History of Smith Mountain Lake
Smith Mountain Lake is not only a source of clean drinking water and electricity for residents; it is also where fishing and boating and all sorts of outdoor activities take place. The lake stretches for 40 miles and boasts 500 miles of shoreline. It is the largest “outdoor playground” in western Virginia.
But, believe it or not, this haven did not always exist. The lake reached full water level for the first time in 1966. Prior to this, evidence places Native Indians in the area for up to five decades before Columbus and his men sailed to the New World. The first non-Native settlers arrived in 1670, but it wasn’t until 1924 that plans to build a dam surfaced.
Funding the Smith Mountain Lake Dam
The building of the dam began with seeking approval and funding. However, several studies in the 1920s and 1930s concluded that the dam was not feasible. Between 1934 and 1944, support for building the dam heightened and included a recommendation from the U.S. Army Corps of Engineers. Congress still refused to fund it, not once but twice.
By 1950, the situation became desperate, so much so that Appalachian Power announced that it would apply for a permit to build the dam without government assistance. APCO then struck a deal with the Roanoke-Staunton River Power Company to acquire the lands and rights necessary. In 1960, APCO finally received approval to begin building the dam.
Preparing the Smith Mountain Lake area
The big task of designing a dam several decades in the making was then passed on to a 25-year-old engineer by the name of Dr. Jeffrey Fong. In a time before computer programs and calculators, all drawings had to be completed manually in pencil.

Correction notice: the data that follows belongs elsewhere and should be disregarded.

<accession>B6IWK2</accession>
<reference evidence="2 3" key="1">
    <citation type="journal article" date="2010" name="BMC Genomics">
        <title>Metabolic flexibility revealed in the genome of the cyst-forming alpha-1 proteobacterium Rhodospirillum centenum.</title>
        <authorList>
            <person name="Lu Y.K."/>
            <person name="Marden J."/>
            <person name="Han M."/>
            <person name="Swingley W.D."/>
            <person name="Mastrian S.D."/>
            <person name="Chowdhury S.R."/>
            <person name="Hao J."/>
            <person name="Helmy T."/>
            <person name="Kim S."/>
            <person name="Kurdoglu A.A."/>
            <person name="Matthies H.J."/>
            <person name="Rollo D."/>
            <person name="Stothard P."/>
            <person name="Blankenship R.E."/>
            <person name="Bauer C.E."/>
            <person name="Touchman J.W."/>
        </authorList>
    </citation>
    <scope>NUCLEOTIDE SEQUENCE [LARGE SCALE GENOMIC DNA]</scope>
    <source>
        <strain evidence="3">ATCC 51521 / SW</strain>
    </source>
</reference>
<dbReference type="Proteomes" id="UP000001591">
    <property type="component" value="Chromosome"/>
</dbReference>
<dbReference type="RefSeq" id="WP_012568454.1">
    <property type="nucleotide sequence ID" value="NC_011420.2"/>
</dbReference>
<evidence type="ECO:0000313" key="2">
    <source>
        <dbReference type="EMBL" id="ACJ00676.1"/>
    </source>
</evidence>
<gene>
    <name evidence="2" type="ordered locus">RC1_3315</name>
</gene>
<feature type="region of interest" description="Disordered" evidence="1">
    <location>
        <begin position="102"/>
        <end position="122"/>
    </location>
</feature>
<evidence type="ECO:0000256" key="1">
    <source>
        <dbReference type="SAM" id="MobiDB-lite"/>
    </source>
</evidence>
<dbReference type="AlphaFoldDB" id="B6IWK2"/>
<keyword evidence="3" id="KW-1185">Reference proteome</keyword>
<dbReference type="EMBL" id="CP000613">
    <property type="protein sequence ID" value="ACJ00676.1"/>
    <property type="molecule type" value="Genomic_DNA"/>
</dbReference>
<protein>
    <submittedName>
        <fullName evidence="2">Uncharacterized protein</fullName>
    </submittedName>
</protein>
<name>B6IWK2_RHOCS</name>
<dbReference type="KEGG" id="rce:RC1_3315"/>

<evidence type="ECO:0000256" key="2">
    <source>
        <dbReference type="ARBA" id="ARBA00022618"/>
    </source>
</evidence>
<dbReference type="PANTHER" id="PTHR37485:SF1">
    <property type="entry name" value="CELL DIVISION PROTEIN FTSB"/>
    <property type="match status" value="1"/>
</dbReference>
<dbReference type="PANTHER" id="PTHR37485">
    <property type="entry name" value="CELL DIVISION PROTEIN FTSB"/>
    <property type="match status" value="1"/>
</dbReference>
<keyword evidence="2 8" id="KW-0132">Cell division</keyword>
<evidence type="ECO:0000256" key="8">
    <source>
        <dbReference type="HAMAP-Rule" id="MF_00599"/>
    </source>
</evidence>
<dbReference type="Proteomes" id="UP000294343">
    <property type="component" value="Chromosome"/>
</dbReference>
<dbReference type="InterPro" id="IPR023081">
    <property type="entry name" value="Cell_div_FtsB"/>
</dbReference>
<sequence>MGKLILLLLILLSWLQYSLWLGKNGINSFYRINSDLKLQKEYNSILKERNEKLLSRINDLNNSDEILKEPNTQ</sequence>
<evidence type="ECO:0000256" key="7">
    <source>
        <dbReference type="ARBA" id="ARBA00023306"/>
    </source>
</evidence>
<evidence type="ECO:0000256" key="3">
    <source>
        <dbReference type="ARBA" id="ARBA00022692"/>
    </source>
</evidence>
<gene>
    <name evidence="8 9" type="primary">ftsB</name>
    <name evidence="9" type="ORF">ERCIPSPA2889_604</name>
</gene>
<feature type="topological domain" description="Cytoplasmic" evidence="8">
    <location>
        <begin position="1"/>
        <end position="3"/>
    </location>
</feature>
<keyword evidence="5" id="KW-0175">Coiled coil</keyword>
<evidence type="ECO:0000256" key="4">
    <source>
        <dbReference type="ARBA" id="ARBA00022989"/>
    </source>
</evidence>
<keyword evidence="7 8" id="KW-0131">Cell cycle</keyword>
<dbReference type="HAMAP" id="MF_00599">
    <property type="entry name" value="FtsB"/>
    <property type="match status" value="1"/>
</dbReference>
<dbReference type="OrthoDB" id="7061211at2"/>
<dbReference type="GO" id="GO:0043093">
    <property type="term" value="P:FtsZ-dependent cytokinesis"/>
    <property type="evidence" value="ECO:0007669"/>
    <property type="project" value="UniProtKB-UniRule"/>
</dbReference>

Another big task APCO had to overcome was relocating graves that were on the land that would be flooded to create the lake. This involved searching through 50,000 acres of land and resulted in the relocation of 1,354 graves.
Next, the land had to be cleared. It took six years to remove all the debris, brush and trees from the area. When construction on the dam started, it created an economic boom in the area, employing up to 400 laborers at its peak.
Filling the lake
By 1963, engineers had already begun to flood the area reserved for Smith Mountain Lake. As the water continued to rise, lakefront property values rose with it.
By 1965, the lake was already attracting fishermen and campers. Campgrounds and marinas sprang up all along the area. New bridges and roads were constructed, and APCO donated land to create Smith Mountain Lake Park. The state later expanded the park by purchasing additional land.
A new era
In 2016, the SML Chamber of Commerce celebrated the area’s 50-year anniversary. The celebration lasted for a year and even included the designer who made the dam a five-decade-plus success, Dr. Fong. From a Guinness World Book Record attempt to a time capsule to be opened in 25 years, it was an unmatched year of fun. SML residents and visitors will remember it for a lifetime.